The models do less to take your breath away but are still serviceable. Max isn’t modelled after Mel Gibson or Tom Hardy, but still stays true to the film franchise’s cult hero. Oddly enough, the jaded Aussie’s face sports some of the most interesting graphical effects. Wait long enough, and Max will start to grow facial hair. Get into a free-for-all, and the fight will leave its mark in the form of cuts and bruises. These graphical vignettes are important because Mad Max features a world of imperfections, and those imperfections, if not highlighted and accentuated, would discretely be ignored.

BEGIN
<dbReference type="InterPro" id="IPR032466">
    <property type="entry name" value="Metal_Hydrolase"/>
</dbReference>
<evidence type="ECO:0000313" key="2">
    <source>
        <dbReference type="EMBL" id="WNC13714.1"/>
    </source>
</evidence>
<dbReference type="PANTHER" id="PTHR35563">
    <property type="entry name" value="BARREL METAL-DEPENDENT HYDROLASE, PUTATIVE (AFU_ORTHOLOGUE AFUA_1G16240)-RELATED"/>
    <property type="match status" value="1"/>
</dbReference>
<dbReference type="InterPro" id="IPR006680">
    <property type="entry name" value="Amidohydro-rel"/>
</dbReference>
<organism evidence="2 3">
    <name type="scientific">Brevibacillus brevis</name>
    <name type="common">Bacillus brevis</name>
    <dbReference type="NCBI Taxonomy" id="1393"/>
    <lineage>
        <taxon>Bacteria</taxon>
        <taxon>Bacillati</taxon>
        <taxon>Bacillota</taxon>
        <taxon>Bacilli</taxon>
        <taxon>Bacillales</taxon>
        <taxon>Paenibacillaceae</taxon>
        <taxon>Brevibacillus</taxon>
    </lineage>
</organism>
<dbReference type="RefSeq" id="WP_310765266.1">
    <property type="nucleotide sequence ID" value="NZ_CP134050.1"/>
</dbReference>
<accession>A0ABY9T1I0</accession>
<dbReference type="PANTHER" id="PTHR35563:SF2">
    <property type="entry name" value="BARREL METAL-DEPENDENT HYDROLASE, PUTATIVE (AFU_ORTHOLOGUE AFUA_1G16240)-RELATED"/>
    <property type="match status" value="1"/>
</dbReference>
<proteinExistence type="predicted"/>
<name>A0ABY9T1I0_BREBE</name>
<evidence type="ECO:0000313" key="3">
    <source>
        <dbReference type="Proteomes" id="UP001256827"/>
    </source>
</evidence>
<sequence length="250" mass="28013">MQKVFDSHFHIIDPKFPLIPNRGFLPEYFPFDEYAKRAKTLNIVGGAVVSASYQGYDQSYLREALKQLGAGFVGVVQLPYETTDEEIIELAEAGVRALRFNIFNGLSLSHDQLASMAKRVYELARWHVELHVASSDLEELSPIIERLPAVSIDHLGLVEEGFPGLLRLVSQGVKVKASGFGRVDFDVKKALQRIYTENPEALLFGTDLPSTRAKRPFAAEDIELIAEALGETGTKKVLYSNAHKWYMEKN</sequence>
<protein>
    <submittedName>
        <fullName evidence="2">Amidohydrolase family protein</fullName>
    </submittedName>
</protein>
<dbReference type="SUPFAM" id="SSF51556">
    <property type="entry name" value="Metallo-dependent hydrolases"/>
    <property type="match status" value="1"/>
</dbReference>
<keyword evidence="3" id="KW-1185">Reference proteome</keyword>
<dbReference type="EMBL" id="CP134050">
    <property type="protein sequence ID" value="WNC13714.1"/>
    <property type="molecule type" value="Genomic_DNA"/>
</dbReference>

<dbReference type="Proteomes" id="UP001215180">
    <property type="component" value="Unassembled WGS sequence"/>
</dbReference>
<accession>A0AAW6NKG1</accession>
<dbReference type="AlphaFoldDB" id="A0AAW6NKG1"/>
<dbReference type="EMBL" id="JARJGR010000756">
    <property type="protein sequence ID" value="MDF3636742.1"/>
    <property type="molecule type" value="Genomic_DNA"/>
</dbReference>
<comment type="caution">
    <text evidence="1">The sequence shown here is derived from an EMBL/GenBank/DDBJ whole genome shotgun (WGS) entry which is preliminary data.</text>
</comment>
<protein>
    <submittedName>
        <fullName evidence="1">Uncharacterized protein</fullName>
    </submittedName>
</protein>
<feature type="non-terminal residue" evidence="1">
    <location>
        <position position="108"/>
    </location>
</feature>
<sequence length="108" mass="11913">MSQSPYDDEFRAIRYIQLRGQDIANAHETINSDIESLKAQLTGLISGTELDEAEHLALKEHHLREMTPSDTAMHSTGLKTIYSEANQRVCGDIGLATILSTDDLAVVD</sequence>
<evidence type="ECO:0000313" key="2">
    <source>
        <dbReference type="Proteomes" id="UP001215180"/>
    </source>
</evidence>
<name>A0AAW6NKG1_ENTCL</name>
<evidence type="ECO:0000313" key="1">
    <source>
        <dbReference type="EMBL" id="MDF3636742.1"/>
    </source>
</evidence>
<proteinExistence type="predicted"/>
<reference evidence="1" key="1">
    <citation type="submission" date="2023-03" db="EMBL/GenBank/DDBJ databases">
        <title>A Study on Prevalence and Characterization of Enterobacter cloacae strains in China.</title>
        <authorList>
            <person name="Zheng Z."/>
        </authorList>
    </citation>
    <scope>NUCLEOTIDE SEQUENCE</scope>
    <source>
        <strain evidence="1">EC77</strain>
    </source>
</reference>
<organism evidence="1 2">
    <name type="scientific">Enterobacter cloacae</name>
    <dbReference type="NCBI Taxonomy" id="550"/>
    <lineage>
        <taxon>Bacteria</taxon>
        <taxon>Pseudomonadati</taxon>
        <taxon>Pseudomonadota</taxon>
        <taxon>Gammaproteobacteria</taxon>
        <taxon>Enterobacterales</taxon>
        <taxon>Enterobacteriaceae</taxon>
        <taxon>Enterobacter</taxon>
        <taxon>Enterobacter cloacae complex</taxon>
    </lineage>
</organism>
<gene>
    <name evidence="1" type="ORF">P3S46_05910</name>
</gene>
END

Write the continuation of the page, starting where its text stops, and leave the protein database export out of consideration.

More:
The sound effects are an absolute powder keg, featuring some of the most powerfully sounding gun-shots, explosions, and car collisions ever heard in a video game. The fights are more grounded than the light-as-air foot battles of Arkham as well. Max feels firmly planted by gravity, taking fewer steps to meet his opponents, but trades this lack of agility for power, and it shows in the audio. Haymakers will make you wince with the sound of their heaviness and execution-style moves leave you with even the most desensitised blood-bathing baron with the occasional stomach knot. Every time you fire a shotgun, it sounds like someone fired one off right by your ear. Every time a sniper bullet just narrowly misses your swerving car frame, the realism of the crack that travels unanimously from air to metal to sand gets your blood flowing quickly. The environmental audio is handled just as masterfully, especially when your car gets overcome by the fury of a sandstorm that would give the F5 from Twister a run for its money.